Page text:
As the issue of plastic waste grows increasingly pressing, the apparel and textile supply chain is addressing it through research and innovation. Walmart noted that the pros to the use of plastic packaging have not kept up with increases in plastic production, which amounts to roughly 500 million tons annually. About 35% of Walmart’s plastic production goes to packaging, most of which is single-use and ultimately discarded.
Did you know that only 9% of plastic packaging is globally recycled?
The positive environmental effects of using sustainable products are distributed throughout the chain from producers to end users. The CO2-saving effects of, for example, bio-based products are good for everyone and not just for the user. This way, the costs and the positive environmental effects are distributed.
Greenwashing vs. Greenhushing
It’s time to communicate as clearly, informatively and transparently as possible about the plastic packaging within a circular economy. There is so much uncertainty about this subject. Much has to do with Greenwashing (appearing more green than it actually is) or Greenhushing (doing green but afraid to communicate about it). RethinkRebels believe transparency is key and with the right information, you can make the right decisions regarding packaging and communicate about it fairly.
Bio-based products are made from biomass such as sugar cane
When a product is bio-based it means that the product is made from biomass such as sugar cane or corn. The sugars are extracted from this biomass and the basic raw material ethylene can be made from this. Ethylene materials are bonded together, creating polyethylene, which is used to make plastic. Note: Ethylene materials are both made from fossil raw materials and from biomass. In this situation, the end result, plastic, is similar whether it is created from fossil or bio-based raw ingredients, and there is no loss of quality.
When a product is bio-based, you can’t just throw it into nature.
There is still a lot of uncertainty among users of bio-based products and users think that these products can be broken down in nature. But the reality is that it is a bit more complicated. Let’s look at it more in detail and inform you about the degradation possibilities of plastics.
The degradation possibilities of plastics
Plastics are either fossil or bio-based. Within these 2 groups, there are compostable and not-compostable kinds. Herewith a clear framework to shed some light on this:
Compostable and non-compostable fossil-based plastics
Plastic products are currently made from fossil fuels. And we all know that fossil fuels are finite and produce CO2 during the production of plastic which causes the climate to heat up. Time for innovation and time to look at better options.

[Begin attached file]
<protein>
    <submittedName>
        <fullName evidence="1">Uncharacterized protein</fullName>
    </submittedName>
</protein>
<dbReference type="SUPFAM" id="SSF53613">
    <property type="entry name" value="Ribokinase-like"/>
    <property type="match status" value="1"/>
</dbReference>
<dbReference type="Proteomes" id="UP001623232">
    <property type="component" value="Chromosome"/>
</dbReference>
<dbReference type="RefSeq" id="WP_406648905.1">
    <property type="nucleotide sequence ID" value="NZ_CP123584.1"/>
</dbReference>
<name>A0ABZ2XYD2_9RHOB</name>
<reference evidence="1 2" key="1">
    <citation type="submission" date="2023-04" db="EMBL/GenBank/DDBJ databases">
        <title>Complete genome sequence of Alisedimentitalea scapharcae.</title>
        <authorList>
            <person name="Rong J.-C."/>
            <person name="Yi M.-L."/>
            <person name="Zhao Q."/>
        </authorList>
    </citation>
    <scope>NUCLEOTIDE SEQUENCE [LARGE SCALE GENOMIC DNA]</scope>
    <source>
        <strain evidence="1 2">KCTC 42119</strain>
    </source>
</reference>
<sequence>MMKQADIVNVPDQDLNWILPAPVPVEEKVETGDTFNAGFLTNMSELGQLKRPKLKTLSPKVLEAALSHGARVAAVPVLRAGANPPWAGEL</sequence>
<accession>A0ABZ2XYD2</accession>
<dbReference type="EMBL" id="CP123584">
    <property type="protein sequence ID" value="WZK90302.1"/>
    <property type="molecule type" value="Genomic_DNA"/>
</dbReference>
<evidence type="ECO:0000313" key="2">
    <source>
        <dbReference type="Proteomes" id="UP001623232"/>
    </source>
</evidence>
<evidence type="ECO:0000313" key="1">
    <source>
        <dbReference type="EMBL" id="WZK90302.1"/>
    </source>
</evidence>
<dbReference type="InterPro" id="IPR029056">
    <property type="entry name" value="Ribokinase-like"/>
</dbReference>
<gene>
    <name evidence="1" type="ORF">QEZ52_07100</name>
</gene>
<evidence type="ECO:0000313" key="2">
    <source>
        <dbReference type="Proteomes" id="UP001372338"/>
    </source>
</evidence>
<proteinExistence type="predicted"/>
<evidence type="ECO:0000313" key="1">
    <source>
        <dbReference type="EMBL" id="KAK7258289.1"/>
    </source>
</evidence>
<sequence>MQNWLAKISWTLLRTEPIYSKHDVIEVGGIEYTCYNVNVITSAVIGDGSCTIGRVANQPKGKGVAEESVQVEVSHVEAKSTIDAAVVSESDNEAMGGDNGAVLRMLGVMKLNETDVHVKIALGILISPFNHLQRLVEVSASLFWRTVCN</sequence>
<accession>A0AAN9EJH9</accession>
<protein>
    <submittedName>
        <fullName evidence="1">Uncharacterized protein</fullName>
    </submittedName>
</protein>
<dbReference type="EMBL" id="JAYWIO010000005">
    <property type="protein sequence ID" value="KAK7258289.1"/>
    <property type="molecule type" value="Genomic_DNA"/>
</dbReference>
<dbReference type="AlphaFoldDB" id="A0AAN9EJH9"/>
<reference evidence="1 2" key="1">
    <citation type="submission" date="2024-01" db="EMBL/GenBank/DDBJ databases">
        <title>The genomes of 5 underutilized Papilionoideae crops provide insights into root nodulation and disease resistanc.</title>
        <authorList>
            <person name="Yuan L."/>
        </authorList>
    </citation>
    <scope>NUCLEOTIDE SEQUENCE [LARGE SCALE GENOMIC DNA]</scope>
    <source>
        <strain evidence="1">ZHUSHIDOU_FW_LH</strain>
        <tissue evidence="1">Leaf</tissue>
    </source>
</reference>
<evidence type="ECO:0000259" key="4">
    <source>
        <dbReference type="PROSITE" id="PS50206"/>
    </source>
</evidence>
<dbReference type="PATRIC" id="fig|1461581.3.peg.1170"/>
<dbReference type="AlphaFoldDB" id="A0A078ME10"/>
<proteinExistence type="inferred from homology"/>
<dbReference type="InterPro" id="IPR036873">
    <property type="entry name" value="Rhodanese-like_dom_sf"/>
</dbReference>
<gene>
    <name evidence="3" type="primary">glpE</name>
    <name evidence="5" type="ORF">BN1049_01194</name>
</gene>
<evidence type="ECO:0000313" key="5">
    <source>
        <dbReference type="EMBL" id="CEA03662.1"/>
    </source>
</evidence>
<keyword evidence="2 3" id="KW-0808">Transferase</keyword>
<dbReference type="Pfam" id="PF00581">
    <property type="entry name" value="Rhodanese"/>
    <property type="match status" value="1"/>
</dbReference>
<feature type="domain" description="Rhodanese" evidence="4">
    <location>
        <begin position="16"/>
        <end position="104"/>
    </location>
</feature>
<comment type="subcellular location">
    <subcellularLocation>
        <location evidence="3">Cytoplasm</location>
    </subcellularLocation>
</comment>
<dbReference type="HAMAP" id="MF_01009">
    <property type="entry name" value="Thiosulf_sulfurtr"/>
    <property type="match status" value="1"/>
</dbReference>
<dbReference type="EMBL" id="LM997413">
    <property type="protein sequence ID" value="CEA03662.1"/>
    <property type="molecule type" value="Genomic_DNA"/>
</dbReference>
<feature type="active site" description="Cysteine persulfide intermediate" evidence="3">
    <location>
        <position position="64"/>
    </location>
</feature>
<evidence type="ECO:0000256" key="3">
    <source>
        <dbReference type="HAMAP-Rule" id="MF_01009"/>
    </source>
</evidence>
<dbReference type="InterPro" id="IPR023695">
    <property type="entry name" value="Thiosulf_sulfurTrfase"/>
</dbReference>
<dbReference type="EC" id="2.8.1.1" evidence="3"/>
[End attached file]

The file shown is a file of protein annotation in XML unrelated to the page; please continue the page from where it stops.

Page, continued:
A big advantage of bio-based plastics they are CO2 NEUTRAL
The big advantage of bio-based products (biomass/bioplastics) is that they have a different carbon (CO2) cycle than products made from fossil materials: during their growth cycle, they absorb CO2. Therefore these products are seen as CO2 neutral. In theory, it is, therefore, possible to make infinite biomass on earth.
Compostable vs. not compostable bio-based plastics
Bio-based plastics are also called bio-plastics. The difference here is the compostable and not compostable abilities within this group. Compostable bioplastics are either composted industrial (55-60 degrees Celsius and enzymes) or domestically composted (Green trash bin: less high degrees, time and enzymes). The not-compostable bioplastics should be recycled within regular plastic recycling. The environmental advantage here is that the raw materials are from plants and therefore take up CO2 during their growing process (indifference to fossil-based raw materials).
The packaging industry now lacks rules about what producers should put on their packaging about recyclability.
The current recycling claims on the packaging are often theoretical and can give the wrong signal. For example, packaging made of biodegradable plastic. The consumer thinks that this packaging can be composted or recycled very well. The reality shows that recycling companies are experiencing problems with the recycling of these packaging. In the end, they almost always go into the incinerator.
Source: Ellen MacArthur Foundation
Circular packaging model
New business models and innovations, using circular economy principles, are transforming traditional take-make-dispose thinking with incredible speed. The fashion industry should be a part of the circular economy revolution and committed to making some breakthroughs in packaging waste.
Ideal sustainable packaging should contain
- 1 sort material (partially made from recycled material)
- Optimised caps and labels that don’t disturb the recycling of the other materials
- Transparent or light colour
Source: Duurzaam bedrijfsleven
Do you want to go more in depth? Give us a call or learn more about circular business models in our Academy courses